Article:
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Fuses

The fuse is the most widely used electrical protective device.  Fuses are made in an endless variety of configurations to fit any need.  Once installed, they require no periodic maintenance or testing.

The basic fuse consists of a “fusible” link or links inside a tube and connected to terminals on each end.  Electrical resistance of the link is so low that it acts as a conductor.  However, when a destructive current occurs, the link quickly melts and opens the circuit to protect conductors and other components of the circuit.

Seldom are we involved in the initial selection of fuses.  An electrical engineer that designed the circuits for a system did the original selections.  The average person or service technician’s encounter with fuses is when they are required to replace a “blown” fuse.  Usually, replacing a blown fuse with exactly the same rated fuse is the best policy to follow.  Investigating why the fuse blew is the most important part of any fuse replacement.

It is possible that unauthorized personnel have replaced fuses with inappropriately rated fuses, which could lead to dangerous situations.  One should be familiar with the various ratings found on fuses to ensure proper replacements are being used.

The voltage rating of a fuse must be equal to or greater than the circuit voltage.  A fuse rated 600 volts can be used in a 240-volt circuit, but a fuse rated 250 volts should never be used in a 480-volt circuit.

The voltage rating of a fuse determines the ability of the fuse to suppress the internal arcing that occurs when the fuse “blows,” that is, when the fuse link melts.  When the link melts, an arc is produced.  If a fuse with a voltage rating lower than the circuit voltage is used, arc suppression will be impaired, and the fuse will not clear the fault quickly enough to prevent conductor or component damage.

Every fuse has a specific ampere rating.  When originally selecting the amp rating of a fuse, the electrical engineer considered the type of load or loads on the circuit and code requirements.  The amp rating of a fuse must not exceed the carrying capacity of a circuit.

For instance, if the conductors, or wires, of a circuit are rated to carry 20 amps, a 20-amp fuse should be the largest fuse used.  (There are some exceptions involving motor circuits, but we are discussing fuses, not circuit design.)

Another rating found on fuses is the “interrupting” rating often noted “IR.”  A fuse must be able to withstand the destructive energy of a short circuit.  If a fault current were to exceed a level beyond a fuse’s capability, the fuse may actually rupture or explode!  This is extremely dangerous, and certainly would cause serious damage.  A fuse needs to retain its physical integrity when reacting to fault currents.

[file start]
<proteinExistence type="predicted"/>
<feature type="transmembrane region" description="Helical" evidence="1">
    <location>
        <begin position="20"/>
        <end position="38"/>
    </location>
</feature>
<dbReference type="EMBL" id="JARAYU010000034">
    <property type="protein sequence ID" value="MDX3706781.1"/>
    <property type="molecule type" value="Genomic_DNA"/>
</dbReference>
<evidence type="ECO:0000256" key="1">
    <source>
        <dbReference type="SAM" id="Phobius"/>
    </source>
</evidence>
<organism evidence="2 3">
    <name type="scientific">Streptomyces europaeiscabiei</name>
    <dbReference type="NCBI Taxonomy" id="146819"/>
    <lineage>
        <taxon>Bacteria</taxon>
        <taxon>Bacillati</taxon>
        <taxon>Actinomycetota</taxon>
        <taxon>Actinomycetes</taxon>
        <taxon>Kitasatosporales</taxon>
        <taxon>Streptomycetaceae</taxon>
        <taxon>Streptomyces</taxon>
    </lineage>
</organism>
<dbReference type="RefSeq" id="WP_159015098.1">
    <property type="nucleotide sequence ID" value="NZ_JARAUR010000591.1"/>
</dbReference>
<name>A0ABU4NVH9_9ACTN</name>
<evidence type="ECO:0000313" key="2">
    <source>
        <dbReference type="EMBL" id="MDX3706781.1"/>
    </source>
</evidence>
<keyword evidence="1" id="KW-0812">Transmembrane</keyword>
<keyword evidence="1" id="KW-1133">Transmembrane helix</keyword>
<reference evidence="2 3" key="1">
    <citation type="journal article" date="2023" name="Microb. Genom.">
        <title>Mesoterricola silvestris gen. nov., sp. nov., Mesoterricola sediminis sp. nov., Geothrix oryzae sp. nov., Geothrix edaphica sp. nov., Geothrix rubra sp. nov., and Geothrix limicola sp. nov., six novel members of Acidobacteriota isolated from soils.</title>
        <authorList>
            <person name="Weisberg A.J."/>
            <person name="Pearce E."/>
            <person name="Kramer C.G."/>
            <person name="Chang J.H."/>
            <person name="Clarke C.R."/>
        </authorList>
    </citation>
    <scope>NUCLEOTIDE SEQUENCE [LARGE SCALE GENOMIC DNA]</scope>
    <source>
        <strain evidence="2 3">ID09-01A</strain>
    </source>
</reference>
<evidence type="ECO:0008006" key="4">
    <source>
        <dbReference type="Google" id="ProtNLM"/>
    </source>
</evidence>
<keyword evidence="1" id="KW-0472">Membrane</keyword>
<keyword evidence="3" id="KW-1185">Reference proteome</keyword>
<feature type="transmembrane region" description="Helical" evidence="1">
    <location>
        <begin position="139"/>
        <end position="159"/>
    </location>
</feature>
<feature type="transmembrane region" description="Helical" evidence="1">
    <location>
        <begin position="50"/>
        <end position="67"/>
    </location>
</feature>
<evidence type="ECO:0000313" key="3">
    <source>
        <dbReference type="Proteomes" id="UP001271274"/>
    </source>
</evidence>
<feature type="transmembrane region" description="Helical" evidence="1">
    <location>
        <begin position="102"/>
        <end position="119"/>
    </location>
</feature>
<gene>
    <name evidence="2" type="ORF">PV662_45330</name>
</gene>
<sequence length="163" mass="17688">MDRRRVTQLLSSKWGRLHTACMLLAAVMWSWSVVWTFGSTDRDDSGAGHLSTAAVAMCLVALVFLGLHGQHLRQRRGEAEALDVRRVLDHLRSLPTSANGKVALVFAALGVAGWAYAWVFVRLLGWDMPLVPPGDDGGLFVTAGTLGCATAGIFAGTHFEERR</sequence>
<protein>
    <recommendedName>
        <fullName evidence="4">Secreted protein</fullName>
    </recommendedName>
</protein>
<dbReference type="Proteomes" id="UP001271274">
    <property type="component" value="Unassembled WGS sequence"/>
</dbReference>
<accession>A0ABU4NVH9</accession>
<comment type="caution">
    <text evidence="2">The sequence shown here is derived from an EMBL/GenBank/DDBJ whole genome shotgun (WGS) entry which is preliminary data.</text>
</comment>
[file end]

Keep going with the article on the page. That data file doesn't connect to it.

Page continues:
Short circuit currents get very high very fast.  Just because a circuit may have a 30-amp rated fuse, it doesn’t mean that a short circuit current of 30 amps will be present during a fault.  Short circuit currents depend on available current, and short circuit currents of up to 75,000 amps or more are common.  A fuse must be able to withstand this massive surge of current without rupturing.

Modern fuses have an IR rating of either 200,000 or 300,000 amps.  As mentioned, short circuit currents can reach massive levels of 30,000 or more amps in just a half cycle (.008 seconds at 60 HZ) at the start of a short circuit.  Instant heat is produced in the circuit by this huge amount of energy.  Severe damage to wires and other components of a circuit will occur, even explosions.  Fuses should cut off a short circuit in less than one-half cycle to prevent the total available current from reaching destructive values.

Figure 1 shows a non-current limiting fuse that would let an immense amount of destructive short circuit energy build up before opening the circuit.

Figure 1.

Figure 2 is a depiction of a modern “Current – Limiting” fuse cutting off a short circuit before it can build to its peak value.

Figure 2.

If a fuse is current limiting, it will be noted on the body of the fuse.  Most fuses are current limiting today.

Non-time delay fuses have a very high-speed response to over currents.  They provide excellent short circuit protection.  However, temporary surge currents or harmless overloads cause these fuses to “blow.”  Applied to a wrong type of circuit, they can cause nuisance shutdowns and often result in replacement using oversized fuses — not a good idea.  Non-time delay fuses are for circuits not subject to temporary overloads, but where high-speed response to short circuits is required.

Circuits with inductive loads, such as motors, transformers, and solenoids, are subject to temporary overloads.  These overload currents are usually two to six times normal current, and only last for a relatively short time.  Time delay fuses should be applied to these circuits.  Oversizing non-time delay fuses is not necessary.

Time delay fuses are dual element fuses.  Two distinct elements are series connected in the body of the fuse.  One element provides short circuit protection as in a non-time delay fuse, while the overload element provides protection against low level over currents.  Time-delay fuses will hold an overload five times greater than the fuse’s amp rating for up to 10 seconds before opening.

All this information is printed on the body of a cartridge fuse: voltage rating, amperage, IR rating, current limiting or not, and time-delay or non-time-delay.  The ratings are shown for both AC and DC circuits.

So, the next time you replace a “blown” fuse; make sure you are using the correct fuse for the application.  Most of what you want to know is right there on the fuse.

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